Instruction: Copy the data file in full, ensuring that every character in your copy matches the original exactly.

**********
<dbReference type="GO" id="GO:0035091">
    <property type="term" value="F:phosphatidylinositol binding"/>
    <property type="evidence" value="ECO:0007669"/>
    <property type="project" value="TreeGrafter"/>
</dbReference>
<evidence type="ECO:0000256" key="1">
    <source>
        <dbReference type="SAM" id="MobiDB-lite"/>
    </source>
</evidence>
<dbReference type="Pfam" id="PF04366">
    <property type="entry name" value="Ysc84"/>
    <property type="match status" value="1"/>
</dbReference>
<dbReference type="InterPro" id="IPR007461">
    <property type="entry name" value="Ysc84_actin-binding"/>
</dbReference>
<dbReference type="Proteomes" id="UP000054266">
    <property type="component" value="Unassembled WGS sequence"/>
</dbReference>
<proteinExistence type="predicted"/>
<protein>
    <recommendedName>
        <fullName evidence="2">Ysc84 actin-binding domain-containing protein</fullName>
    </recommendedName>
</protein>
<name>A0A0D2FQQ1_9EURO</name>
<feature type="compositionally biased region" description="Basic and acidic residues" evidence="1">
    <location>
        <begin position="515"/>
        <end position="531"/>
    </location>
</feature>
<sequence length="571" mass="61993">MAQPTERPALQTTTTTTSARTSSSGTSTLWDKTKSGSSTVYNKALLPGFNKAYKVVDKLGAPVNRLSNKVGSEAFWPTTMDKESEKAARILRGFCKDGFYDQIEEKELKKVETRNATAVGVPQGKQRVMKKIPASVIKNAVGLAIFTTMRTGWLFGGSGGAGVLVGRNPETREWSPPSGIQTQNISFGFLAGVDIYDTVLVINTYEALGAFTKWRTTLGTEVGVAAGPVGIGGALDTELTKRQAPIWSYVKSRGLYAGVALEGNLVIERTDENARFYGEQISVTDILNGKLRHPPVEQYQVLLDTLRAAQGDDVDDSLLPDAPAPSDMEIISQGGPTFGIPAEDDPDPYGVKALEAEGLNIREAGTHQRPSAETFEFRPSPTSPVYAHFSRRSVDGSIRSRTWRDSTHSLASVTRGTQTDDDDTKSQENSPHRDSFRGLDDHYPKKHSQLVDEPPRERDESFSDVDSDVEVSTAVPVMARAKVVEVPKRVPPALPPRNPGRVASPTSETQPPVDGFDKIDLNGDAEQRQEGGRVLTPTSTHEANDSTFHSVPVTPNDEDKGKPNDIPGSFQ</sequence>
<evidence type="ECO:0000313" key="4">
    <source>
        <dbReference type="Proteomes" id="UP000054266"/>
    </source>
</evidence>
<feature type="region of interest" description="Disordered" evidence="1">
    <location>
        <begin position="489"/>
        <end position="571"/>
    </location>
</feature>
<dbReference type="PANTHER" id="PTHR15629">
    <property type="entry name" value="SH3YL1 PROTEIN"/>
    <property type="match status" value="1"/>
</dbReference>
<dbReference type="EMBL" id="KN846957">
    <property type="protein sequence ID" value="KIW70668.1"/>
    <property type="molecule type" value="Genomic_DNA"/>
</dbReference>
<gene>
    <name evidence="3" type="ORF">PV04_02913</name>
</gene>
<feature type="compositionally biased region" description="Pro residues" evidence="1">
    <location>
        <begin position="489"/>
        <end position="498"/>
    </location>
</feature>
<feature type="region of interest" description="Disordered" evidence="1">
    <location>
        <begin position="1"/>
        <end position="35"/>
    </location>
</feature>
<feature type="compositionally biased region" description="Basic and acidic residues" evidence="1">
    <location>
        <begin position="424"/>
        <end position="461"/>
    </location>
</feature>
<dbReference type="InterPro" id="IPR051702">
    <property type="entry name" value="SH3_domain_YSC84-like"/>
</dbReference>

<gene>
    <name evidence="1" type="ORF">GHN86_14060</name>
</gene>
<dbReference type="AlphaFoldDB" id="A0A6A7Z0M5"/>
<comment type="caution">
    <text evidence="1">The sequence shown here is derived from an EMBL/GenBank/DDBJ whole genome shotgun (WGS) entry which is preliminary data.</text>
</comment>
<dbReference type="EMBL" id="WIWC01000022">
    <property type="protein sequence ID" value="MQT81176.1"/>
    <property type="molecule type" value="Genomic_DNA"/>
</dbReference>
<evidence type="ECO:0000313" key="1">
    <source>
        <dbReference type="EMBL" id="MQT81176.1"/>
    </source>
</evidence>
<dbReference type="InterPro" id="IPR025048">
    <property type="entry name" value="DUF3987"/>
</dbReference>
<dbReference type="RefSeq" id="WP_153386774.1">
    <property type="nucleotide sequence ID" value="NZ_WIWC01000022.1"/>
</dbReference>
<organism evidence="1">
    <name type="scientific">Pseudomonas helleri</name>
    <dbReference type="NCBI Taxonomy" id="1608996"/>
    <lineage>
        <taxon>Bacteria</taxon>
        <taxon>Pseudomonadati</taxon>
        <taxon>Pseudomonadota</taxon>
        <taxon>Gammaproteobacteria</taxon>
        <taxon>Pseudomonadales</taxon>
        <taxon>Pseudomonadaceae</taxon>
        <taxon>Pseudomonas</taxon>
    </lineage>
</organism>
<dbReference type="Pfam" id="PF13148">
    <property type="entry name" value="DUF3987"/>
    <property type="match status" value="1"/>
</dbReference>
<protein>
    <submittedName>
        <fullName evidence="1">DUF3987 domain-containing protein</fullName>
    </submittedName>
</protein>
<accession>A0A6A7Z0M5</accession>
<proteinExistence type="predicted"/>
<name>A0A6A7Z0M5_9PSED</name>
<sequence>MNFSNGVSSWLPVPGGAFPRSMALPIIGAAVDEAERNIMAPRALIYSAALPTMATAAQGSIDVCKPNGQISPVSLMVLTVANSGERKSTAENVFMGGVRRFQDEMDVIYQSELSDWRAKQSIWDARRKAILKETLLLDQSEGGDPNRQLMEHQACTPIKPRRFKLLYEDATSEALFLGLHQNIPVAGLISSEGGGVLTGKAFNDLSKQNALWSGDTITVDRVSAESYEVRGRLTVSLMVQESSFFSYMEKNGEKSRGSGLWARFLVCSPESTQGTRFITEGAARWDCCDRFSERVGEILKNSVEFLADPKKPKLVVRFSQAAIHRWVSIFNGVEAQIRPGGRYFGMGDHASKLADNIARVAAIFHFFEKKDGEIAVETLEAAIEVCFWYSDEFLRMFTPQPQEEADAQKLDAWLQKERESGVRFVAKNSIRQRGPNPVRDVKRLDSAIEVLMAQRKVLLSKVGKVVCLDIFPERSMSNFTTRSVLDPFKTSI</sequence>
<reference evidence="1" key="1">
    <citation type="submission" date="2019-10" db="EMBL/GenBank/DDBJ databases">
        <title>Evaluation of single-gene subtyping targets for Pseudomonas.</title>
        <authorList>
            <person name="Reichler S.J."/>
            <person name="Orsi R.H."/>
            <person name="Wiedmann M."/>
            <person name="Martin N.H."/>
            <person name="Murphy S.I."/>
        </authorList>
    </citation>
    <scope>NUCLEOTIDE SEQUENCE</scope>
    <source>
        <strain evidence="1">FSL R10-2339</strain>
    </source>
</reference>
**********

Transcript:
<dbReference type="GO" id="GO:0035091">
    <property type="term" value="F:phosphatidylinositol binding"/>
    <property type="evidence" value="ECO:0007669"/>
    <property type="project" value="TreeGrafter"/>
</dbReference>
<evidence type="ECO:0000256" key="1">
    <source>
        <dbReference type="SAM" id="MobiDB-lite"/>
    </source>
</evidence>
<dbReference type="Pfam" id="PF04366">
    <property type="entry name" value="Ysc84"/>
    <property type="match status" value="1"/>
</dbReference>
<dbReference type="InterPro" id="IPR007461">
    <property type="entry name" value="Ysc84_actin-binding"/>
</dbReference>
<dbReference type="Proteomes" id="UP000054266">
    <property type="component" value="Unassembled WGS sequence"/>
</dbReference>
<proteinExistence type="predicted"/>
<protein>
    <recommendedName>
        <fullName evidence="2">Ysc84 actin-binding domain-containing protein</fullName>
    </recommendedName>
</protein>
<name>A0A0D2FQQ1_9EURO</name>
<feature type="compositionally biased region" description="Basic and acidic residues" evidence="1">
    <location>
        <begin position="515"/>
        <end position="531"/>
    </location>
</feature>
<sequence length="571" mass="61993">MAQPTERPALQTTTTTTSARTSSSGTSTLWDKTKSGSSTVYNKALLPGFNKAYKVVDKLGAPVNRLSNKVGSEAFWPTTMDKESEKAARILRGFCKDGFYDQIEEKELKKVETRNATAVGVPQGKQRVMKKIPASVIKNAVGLAIFTTMRTGWLFGGSGGAGVLVGRNPETREWSPPSGIQTQNISFGFLAGVDIYDTVLVINTYEALGAFTKWRTTLGTEVGVAAGPVGIGGALDTELTKRQAPIWSYVKSRGLYAGVALEGNLVIERTDENARFYGEQISVTDILNGKLRHPPVEQYQVLLDTLRAAQGDDVDDSLLPDAPAPSDMEIISQGGPTFGIPAEDDPDPYGVKALEAEGLNIREAGTHQRPSAETFEFRPSPTSPVYAHFSRRSVDGSIRSRTWRDSTHSLASVTRGTQTDDDDTKSQENSPHRDSFRGLDDHYPKKHSQLVDEPPRERDESFSDVDSDVEVSTAVPVMARAKVVEVPKRVPPALPPRNPGRVASPTSETQPPVDGFDKIDLNGDAEQRQEGGRVLTPTSTHEANDSTFHSVPVTPNDEDKGKPNDIPGSFQ</sequence>
<evidence type="ECO:0000313" key="4">
    <source>
        <dbReference type="Proteomes" id="UP000054266"/>
    </source>
</evidence>
<feature type="region of interest" description="Disordered" evidence="1">
    <location>
        <begin position="489"/>
        <end position="571"/>
    </location>
</feature>
<dbReference type="PANTHER" id="PTHR15629">
    <property type="entry name" value="SH3YL1 PROTEIN"/>
    <property type="match status" value="1"/>
</dbReference>
<dbReference type="EMBL" id="KN846957">
    <property type="protein sequence ID" value="KIW70668.1"/>
    <property type="molecule type" value="Genomic_DNA"/>
</dbReference>
<gene>
    <name evidence="3" type="ORF">PV04_02913</name>
</gene>
<feature type="compositionally biased region" description="Pro residues" evidence="1">
    <location>
        <begin position="489"/>
        <end position="498"/>
    </location>
</feature>
<feature type="region of interest" description="Disordered" evidence="1">
    <location>
        <begin position="1"/>
        <end position="35"/>
    </location>
</feature>
<feature type="compositionally biased region" description="Basic and acidic residues" evidence="1">
    <location>
        <begin position="424"/>
        <end position="461"/>
    </location>
</feature>
<dbReference type="InterPro" id="IPR051702">
    <property type="entry name" value="SH3_domain_YSC84-like"/>
</dbReference>

<gene>
    <name evidence="1" type="ORF">GHN86_14060</name>
</gene>
<dbReference type="AlphaFoldDB" id="A0A6A7Z0M5"/>
<comment type="caution">
    <text evidence="1">The sequence shown here is derived from an EMBL/GenBank/DDBJ whole genome shotgun (WGS) entry which is preliminary data.</text>
</comment>
<dbReference type="EMBL" id="WIWC01000022">
    <property type="protein sequence ID" value="MQT81176.1"/>
    <property type="molecule type" value="Genomic_DNA"/>
</dbReference>
<evidence type="ECO:0000313" key="1">
    <source>
        <dbReference type="EMBL" id="MQT81176.1"/>
    </source>
</evidence>
<dbReference type="InterPro" id="IPR025048">
    <property type="entry name" value="DUF3987"/>
</dbReference>
<dbReference type="RefSeq" id="WP_153386774.1">
    <property type="nucleotide sequence ID" value="NZ_WIWC01000022.1"/>
</dbReference>
<organism evidence="1">
    <name type="scientific">Pseudomonas helleri</name>
    <dbReference type="NCBI Taxonomy" id="1608996"/>
    <lineage>
        <taxon>Bacteria</taxon>
        <taxon>Pseudomonadati</taxon>
        <taxon>Pseudomonadota</taxon>
        <taxon>Gammaproteobacteria</taxon>
        <taxon>Pseudomonadales</taxon>
        <taxon>Pseudomonadaceae</taxon>
        <taxon>Pseudomonas</taxon>
    </lineage>
</organism>
<dbReference type="Pfam" id="PF13148">
    <property type="entry name" value="DUF3987"/>
    <property type="match status" value="1"/>
</dbReference>
<protein>
    <submittedName>
        <fullName evidence="1">DUF3987 domain-containing protein</fullName>
    </submittedName>
</protein>
<accession>A0A6A7Z0M5</accession>
<proteinExistence type="predicted"/>
<name>A0A6A7Z0M5_9PSED</name>
<sequence>MNFSNGVSSWLPVPGGAFPRSMALPIIGAAVDEAERNIMAPRALIYSAALPTMATAAQGSIDVCKPNGQISPVSLMVLTVANSGERKSTAENVFMGGVRRFQDEMDVIYQSELSDWRAKQSIWDARRKAILKETLLLDQSEGGDPNRQLMEHQACTPIKPRRFKLLYEDATSEALFLGLHQNIPVAGLISSEGGGVLTGKAFNDLSKQNALWSGDTITVDRVSAESYEVRGRLTVSLMVQESSFFSYMEKNGEKSRGSGLWARFLVCSPESTQGTRFITEGAARWDCCDRFSERVGEILKNSVEFLADPKKPKLVVRFSQAAIHRWVSIFNGVEAQIRPGGRYFGMGDHASKLADNIARVAAIFHFFEKKDGEIAVETLEAAIEVCFWYSDEFLRMFTPQPQEEADAQKLDAWLQKERESGVRFVAKNSIRQRGPNPVRDVKRLDSAIEVLMAQRKVLLSKVGKVVCLDIFPERSMSNFTTRSVLDPFKTSI</sequence>
<reference evidence="1" key="1">
    <citation type="submission" date="2019-10" db="EMBL/GenBank/DDBJ databases">
        <title>Evaluation of single-gene subtyping targets for Pseudomonas.</title>
        <authorList>
            <person name="Reichler S.J."/>
            <person name="Orsi R.H."/>
            <person name="Wiedmann M."/>
            <person name="Martin N.H."/>
            <person name="Murphy S.I."/>
        </authorList>
    </citation>
    <scope>NUCLEOTIDE SEQUENCE</scope>
    <source>
        <strain evidence="1">FSL R10-2339</strain>
    </source>
</reference>